to the different sections of the template

Summary: The most important bit when summarising the problem, is its impact on the business.

E.g.:

Problem: We cannot reliably provide old statements to retailers.

Impact: Our partners are frustrated. The is wasting time to retrieve the statements. Our accounting becomes a painful process.

Measure of Success: Success is at 0 tickets/emails requesting old statements.

Focus on the affected stakeholders and try to quantify the actual impact: If I change this, I should see this. It’s key to be able to measure the impact a change will bring. This may be with specific metrics (e.g: 20% increase in sales) or implicit gains (e.g: customer support will be sleeping better at night). As long as the impact is defined beforehand, we can validate through quantitative or qualitative evidence if we were successful!

Remember at the end of the day, changes and features are built from people to people — never forget the human element.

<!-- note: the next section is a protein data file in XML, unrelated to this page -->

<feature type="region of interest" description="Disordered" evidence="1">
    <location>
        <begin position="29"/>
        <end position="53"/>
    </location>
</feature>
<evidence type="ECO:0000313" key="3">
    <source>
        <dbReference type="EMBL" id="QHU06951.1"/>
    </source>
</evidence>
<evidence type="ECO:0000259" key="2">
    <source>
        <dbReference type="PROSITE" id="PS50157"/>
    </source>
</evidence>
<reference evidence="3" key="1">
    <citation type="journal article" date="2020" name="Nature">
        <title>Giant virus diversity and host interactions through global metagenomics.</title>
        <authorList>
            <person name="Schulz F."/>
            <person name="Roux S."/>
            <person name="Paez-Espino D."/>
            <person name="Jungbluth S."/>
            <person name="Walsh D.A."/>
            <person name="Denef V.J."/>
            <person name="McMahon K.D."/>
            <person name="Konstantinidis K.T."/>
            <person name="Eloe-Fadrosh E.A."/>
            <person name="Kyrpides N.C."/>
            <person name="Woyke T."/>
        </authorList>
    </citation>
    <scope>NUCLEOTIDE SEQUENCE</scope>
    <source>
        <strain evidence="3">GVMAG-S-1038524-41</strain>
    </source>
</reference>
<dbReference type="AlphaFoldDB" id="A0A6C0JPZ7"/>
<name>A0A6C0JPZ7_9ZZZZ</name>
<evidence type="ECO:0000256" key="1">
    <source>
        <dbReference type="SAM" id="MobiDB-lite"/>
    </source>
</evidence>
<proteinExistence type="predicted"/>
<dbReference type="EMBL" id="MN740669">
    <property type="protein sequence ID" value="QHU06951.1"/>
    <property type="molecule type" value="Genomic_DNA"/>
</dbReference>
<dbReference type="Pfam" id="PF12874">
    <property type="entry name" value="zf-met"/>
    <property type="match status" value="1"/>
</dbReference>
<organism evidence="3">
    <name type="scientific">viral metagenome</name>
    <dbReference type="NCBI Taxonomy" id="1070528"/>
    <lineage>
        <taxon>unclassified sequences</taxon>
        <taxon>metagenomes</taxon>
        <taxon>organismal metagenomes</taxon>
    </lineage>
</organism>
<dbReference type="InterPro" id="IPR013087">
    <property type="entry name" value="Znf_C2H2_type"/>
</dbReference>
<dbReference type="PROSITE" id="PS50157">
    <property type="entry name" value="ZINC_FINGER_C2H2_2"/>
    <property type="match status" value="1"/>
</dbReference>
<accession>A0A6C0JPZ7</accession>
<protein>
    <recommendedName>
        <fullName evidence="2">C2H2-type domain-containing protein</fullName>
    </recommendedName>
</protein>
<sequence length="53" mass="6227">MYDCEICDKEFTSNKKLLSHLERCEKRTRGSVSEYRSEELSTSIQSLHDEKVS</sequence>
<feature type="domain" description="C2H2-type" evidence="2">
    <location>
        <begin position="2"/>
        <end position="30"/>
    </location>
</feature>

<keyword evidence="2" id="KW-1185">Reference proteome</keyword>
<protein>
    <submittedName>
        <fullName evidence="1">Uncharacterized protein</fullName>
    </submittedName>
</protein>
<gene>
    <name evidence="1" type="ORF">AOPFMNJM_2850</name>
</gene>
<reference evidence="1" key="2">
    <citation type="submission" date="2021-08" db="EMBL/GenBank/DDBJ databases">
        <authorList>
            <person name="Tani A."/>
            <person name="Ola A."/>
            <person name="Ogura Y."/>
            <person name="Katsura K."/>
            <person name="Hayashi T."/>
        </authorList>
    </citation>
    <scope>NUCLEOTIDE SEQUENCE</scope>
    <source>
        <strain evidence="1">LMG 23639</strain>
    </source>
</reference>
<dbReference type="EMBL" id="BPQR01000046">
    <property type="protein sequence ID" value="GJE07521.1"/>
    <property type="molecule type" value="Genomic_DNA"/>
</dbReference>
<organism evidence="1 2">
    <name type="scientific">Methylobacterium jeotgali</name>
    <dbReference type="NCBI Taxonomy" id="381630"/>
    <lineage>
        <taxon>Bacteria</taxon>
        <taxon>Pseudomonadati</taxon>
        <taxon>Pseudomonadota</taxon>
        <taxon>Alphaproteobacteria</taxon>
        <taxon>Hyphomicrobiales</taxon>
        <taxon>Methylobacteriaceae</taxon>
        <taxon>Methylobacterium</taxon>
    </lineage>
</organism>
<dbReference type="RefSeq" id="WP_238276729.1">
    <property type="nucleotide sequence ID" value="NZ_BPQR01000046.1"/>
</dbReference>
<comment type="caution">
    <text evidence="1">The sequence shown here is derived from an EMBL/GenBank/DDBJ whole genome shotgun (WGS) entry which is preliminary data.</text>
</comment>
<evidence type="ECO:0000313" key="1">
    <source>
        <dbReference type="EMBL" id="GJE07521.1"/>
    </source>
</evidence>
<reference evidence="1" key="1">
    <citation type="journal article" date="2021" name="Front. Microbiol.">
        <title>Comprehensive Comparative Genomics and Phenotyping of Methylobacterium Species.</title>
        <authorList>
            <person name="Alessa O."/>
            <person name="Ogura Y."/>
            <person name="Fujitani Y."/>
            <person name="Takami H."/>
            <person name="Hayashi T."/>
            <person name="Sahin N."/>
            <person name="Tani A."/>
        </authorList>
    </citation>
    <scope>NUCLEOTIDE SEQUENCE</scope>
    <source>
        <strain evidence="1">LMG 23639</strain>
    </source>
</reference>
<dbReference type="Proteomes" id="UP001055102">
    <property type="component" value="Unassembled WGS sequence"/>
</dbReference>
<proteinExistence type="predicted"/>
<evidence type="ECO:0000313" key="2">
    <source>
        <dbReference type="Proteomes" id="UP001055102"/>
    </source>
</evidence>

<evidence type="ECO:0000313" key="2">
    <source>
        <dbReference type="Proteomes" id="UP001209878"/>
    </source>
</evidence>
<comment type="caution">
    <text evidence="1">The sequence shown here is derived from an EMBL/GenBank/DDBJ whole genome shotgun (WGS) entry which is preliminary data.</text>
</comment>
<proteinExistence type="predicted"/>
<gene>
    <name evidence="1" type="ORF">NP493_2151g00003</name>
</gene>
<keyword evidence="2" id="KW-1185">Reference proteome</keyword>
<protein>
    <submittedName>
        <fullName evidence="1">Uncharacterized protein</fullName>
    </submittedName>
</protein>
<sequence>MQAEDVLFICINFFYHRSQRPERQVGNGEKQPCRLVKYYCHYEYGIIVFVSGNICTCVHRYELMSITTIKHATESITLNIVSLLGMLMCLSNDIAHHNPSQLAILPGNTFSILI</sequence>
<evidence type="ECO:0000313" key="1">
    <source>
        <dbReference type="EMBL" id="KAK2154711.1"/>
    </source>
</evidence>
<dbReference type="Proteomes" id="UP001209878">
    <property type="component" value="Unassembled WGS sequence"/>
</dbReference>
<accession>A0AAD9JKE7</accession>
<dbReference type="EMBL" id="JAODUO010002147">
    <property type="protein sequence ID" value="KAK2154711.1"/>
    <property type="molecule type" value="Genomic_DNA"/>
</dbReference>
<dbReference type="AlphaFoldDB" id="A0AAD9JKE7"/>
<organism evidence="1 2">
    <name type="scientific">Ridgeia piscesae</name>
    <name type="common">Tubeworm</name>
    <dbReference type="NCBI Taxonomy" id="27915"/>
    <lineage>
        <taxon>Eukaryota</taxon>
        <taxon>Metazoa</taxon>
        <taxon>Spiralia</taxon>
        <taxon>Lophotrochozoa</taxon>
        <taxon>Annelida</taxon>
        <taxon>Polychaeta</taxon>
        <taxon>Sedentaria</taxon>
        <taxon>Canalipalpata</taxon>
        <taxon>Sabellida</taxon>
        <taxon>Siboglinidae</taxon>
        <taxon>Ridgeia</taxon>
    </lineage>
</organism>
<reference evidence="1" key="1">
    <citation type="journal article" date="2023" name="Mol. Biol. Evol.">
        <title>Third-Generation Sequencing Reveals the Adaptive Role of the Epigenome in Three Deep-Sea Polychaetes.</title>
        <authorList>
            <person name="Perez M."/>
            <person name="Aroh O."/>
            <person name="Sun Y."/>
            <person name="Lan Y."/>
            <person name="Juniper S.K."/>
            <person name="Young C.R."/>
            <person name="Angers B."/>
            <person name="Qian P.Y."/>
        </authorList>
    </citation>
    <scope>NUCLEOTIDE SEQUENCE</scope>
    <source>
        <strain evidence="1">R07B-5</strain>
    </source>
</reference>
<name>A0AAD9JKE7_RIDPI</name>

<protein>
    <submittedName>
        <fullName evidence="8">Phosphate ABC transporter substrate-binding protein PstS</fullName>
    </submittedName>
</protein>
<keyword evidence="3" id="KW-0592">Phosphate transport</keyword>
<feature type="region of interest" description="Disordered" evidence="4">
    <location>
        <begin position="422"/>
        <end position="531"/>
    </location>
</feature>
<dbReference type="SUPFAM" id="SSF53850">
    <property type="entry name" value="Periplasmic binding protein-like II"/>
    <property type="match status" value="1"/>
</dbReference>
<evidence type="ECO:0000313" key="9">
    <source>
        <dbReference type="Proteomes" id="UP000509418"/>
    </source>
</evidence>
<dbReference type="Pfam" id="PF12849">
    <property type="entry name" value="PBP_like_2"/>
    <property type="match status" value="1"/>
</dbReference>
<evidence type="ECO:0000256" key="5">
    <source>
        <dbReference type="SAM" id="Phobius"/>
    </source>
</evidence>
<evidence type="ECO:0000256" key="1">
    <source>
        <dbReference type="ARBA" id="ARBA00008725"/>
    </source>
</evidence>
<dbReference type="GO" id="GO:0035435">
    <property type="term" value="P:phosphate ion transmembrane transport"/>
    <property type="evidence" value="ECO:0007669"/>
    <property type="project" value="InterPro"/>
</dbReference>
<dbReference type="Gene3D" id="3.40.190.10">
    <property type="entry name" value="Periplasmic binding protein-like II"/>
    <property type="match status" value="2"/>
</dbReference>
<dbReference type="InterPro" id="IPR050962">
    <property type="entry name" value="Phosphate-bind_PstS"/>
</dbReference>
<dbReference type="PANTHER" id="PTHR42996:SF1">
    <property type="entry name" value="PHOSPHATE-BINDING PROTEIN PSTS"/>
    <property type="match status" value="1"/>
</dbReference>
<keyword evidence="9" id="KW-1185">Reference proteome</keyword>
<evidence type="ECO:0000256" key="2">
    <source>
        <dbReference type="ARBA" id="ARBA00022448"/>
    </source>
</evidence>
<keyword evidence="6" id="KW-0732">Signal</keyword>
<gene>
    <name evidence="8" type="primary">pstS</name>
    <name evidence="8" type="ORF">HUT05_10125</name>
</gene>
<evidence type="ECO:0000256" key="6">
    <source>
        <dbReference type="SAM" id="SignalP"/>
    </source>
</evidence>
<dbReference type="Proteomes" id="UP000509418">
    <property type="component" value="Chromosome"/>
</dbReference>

Details aka. “Why does this happen?”

Ask “why?” five times to get to a root clause. Assume that others are not that familiar with the topic, so start from the root when explaining! Also this ensures we are solving the right problem.

Current Solution

Describe the current solution here. Find what’s already out there, what kind of workarounds do people do at the moment?

E.g.:

To refund a customer, the team is currently doing a manual change in admin, then going to the payment provider to do the refund manually, then return back to admin to record the change.

Ideal scenario aka. Story mapping

Describe the user flow from the user’s perspective. Follow the BDD style.

E.g.:

  • As a user I should be able to login to use my account.
  • As a retailer I should be able to set an item out of stock to keep the information up to date.

Constraints and needs

List the problems (can be technical, business etc.) you have to keep in mind. And list the criteria you can use to evaluate the proposed work.

Some common constraints could be: legacy, modularity, backwards compatibility, future proofing, race conditions, dependency on third parties.

E.g.:

  • Creating an order should never fail, even if a shipping provider is down (Decoupling)